UBS developing AI tool for investment research

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The Swiss wealth manager is developing virtual AI agents in its US innovation labs that can perform investment research to a near human level

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The world's biggest wealth manager UBS is building "virtual agents" that can perform investment research to near-human levels.

Speaking at the TechXLR8 event at London's Excel centre last week, Annika Schroeder, AI lead at UBS Group Innovation said that the bank is "trying to build virtual agents that can imitate the quality of an investment analyst".

"It can screen through market data, through SEC filings and can actually do a company valuation with all of the inputs that a human analyst would use and can produce text in a fairly decent quality and almost human mimicking language, so we are getting very close there," Schroeder said.

UBS isn't ready to put this into live production yet, and Schroeder wouldn't be pushed on a potential timeline. She said: "We have reached fairly high confidence levels of what we can achieve but this will take time before there has been enough data to train the machine to a high enough confidence level so that we feel comfortable actually applying this in live production".

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Schroeder also spoke about efforts to eliminate innate biases from the behaviour of its portfolio managers. She said: "We ran a trial identifying typical behavioural biases, like selling too early, or selling on a Friday and buying on a Monday.

"We have been able to identify the very high probability, typical biases and put out alerts" so that these typical behaviours are avoided when they don't produce the optimal result. "Again this is not something which is ready but we are always in the experimenting phase here," she added.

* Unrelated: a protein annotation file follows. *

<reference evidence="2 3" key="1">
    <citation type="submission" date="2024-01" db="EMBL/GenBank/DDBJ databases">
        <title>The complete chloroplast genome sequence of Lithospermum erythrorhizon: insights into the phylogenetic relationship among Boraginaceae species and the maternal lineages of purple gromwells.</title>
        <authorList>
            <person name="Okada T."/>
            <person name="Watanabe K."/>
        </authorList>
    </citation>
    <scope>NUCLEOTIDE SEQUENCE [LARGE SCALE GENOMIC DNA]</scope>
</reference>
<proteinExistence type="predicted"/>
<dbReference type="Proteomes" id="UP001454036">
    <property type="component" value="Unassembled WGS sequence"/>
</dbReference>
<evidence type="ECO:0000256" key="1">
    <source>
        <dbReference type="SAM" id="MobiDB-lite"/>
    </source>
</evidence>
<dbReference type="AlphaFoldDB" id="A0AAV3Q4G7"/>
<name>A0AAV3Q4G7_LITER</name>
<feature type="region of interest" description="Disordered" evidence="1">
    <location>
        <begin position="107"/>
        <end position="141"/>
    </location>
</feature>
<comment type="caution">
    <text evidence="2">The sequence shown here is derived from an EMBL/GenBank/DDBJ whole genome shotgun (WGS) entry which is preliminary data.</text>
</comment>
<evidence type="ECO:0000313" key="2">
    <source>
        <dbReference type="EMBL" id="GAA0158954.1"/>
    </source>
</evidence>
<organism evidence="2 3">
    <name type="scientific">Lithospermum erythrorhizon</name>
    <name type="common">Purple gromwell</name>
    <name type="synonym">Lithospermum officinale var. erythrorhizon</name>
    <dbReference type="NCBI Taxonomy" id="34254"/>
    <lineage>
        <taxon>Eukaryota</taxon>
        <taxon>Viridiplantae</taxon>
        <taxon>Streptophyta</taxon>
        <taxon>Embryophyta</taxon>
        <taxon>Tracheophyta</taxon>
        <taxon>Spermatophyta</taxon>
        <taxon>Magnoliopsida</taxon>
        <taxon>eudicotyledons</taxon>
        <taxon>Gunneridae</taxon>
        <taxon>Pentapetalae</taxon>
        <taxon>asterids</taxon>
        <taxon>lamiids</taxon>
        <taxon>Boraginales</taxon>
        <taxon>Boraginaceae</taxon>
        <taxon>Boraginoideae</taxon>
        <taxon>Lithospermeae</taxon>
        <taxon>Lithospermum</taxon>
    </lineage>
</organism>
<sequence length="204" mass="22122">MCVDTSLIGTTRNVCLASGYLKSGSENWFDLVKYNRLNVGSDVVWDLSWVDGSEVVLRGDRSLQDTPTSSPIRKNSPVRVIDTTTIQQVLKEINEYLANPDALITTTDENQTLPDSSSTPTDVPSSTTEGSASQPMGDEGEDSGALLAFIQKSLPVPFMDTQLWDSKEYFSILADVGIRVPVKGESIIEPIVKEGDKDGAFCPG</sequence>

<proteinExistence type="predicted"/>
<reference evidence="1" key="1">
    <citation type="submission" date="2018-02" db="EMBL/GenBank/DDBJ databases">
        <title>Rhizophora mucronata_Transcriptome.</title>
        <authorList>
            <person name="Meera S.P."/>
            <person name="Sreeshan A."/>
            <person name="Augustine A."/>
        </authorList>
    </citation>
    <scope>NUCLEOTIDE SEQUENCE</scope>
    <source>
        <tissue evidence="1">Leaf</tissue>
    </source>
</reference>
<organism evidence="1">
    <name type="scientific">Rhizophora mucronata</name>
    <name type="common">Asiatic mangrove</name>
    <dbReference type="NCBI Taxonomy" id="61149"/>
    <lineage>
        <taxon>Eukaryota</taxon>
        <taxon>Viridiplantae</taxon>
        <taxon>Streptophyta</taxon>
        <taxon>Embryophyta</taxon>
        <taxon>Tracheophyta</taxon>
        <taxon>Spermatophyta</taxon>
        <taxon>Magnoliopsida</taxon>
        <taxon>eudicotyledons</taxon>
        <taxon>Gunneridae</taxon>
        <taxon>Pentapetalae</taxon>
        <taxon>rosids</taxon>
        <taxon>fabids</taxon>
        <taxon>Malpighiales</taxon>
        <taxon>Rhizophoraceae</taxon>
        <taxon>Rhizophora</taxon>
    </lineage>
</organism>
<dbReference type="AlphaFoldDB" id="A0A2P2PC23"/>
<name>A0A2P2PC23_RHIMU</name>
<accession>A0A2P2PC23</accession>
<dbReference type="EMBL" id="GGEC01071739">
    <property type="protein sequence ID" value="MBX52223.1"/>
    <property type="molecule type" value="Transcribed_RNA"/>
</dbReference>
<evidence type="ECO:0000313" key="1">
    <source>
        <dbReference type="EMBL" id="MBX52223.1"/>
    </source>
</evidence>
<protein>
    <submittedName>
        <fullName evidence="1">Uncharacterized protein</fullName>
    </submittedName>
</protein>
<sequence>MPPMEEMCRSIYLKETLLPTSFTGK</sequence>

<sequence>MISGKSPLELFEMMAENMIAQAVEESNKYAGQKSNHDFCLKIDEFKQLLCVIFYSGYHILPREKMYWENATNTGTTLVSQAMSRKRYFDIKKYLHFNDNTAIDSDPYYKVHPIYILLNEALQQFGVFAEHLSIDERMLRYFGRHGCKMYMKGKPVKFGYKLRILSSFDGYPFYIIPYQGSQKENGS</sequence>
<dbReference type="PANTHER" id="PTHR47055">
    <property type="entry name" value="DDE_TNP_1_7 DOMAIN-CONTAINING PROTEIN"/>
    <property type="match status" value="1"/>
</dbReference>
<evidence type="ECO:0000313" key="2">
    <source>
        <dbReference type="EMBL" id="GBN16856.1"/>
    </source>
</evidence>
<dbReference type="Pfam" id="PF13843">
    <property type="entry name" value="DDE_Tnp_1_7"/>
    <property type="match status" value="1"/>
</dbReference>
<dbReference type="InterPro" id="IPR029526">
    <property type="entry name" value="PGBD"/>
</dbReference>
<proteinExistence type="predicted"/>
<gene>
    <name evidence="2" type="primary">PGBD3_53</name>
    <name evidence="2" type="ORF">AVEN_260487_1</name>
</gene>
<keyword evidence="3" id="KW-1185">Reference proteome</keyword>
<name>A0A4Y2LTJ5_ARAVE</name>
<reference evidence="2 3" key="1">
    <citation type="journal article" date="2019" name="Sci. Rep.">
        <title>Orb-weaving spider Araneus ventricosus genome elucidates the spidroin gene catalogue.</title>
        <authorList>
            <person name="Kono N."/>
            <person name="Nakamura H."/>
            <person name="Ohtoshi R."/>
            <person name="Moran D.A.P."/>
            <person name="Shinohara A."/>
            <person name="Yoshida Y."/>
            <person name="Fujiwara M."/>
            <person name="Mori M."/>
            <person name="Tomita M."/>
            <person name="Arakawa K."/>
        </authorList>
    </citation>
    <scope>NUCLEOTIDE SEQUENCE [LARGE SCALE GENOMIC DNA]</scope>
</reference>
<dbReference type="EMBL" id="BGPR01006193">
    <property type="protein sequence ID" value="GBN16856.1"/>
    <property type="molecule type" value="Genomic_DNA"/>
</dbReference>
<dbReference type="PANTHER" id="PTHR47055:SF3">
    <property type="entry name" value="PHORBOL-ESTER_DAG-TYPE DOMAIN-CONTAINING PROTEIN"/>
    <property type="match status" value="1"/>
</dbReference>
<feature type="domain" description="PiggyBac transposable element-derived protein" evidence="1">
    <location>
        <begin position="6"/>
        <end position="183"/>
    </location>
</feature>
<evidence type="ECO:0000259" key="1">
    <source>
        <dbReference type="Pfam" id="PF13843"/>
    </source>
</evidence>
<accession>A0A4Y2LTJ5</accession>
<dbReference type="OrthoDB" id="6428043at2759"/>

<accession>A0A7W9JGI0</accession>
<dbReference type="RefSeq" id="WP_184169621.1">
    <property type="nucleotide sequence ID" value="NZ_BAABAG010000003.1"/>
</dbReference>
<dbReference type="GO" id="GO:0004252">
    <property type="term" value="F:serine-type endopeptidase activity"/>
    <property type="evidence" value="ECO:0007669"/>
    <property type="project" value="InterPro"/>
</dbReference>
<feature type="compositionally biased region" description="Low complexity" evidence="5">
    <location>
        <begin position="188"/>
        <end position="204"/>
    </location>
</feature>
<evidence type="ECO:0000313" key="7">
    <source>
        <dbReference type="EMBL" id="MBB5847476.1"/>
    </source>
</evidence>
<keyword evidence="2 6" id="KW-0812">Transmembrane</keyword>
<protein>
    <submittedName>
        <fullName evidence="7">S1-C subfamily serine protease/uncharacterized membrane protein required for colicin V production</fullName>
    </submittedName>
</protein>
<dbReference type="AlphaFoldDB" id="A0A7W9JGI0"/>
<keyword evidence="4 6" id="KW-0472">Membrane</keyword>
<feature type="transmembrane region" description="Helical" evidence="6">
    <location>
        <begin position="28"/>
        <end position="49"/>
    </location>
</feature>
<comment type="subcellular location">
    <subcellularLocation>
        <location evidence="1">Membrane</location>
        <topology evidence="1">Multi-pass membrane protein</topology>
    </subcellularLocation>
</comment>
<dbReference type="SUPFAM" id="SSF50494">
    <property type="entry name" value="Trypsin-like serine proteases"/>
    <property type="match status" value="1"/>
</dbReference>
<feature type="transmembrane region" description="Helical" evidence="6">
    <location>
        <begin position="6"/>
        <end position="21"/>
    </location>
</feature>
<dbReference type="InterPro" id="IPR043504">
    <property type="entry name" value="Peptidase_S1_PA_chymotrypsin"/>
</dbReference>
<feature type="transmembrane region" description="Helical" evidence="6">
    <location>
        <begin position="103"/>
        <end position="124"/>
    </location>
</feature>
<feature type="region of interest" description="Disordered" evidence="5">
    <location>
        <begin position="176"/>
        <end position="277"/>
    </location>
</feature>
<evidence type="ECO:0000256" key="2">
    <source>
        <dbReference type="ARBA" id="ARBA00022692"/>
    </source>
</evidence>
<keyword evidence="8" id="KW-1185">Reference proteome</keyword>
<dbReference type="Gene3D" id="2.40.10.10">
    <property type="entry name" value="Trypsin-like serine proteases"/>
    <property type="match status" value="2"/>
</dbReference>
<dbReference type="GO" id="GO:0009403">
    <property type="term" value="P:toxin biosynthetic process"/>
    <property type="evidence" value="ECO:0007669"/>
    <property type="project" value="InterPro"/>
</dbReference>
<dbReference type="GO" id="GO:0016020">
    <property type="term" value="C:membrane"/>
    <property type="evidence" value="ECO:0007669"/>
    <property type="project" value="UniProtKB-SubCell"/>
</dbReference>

Schroeder said she believes AI will lead to "better investment performance, which obviously will only hold as long as the competition takes to recreate what you have done".

She also recognises that some of these developments could have an impact on jobs. She said that UBS believes AI to be a "collaborative play" with humans. "The real benefit here lies not in replacing employees but increasing the convenience and supporting employees and not engaging in any high risk processes", she said.

UBS is also "investing heavily in digital literacy to explain the new technology to the workforce," Schroeder said. "We are organising machine learning meetups and education across the organisation to hopefully captivate that fear that is out there very much."

How UBS is utilising AI

UBS has been evaluating applications of AI since it launched a dedicated programme in early-2016. This consists of "sourcing ideas from employees through hackathons, talking to startups and strategic vendors and running focus days around specific topics", Schroeder said.

The ideas that come from these activities are then pitched Dragons' Den-style to the central UBS group innovation board, to gain funding to run proof of concepts (POCs). Schroeder said that of all the innovation projects the bank is running, over a third now hinge on AI technology.

For front office, customer facing projects UBS is already trialling AI-driven robo advice and conversational interfaces, like chatbots. Schroeder is aware of the pitfalls of chatbots though, saying that "if a conversational interface goes wrong we are pretty screwed. So we are currently just trialling internally to see how users take these up, as we see a long path ahead to good user acceptance.

"The trick here is natural language understanding. We are currently at 60-85 percent, which isn’t good enough to let it loose to customers", she said.

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For the back office UBS is looking to automate some of the know your customer (KYC) process for regulatory staff. Schroeder said: "So probably the negative news search part is easy but there are other parts of the work of a due diligence officer which are very manual, that require a lot of experience and gut feeling and reasoning, so this is something we are trying to part automate."

In operations the first AI project to go live at UBS was a machine learning system for dealing with IT tickets. Schroeder explained: "The system works probabilistically to understand structured input from IT application support tickets, find the best way to resolve requests by teaching it a number of knowledge items which it is using on its decision path to reach the perfect solution to a problem.

"Obviously it is getting better over time and is already handling thousands of tickets and will learn to anticipate typical faults that lead to tickets and significantly lower that number."

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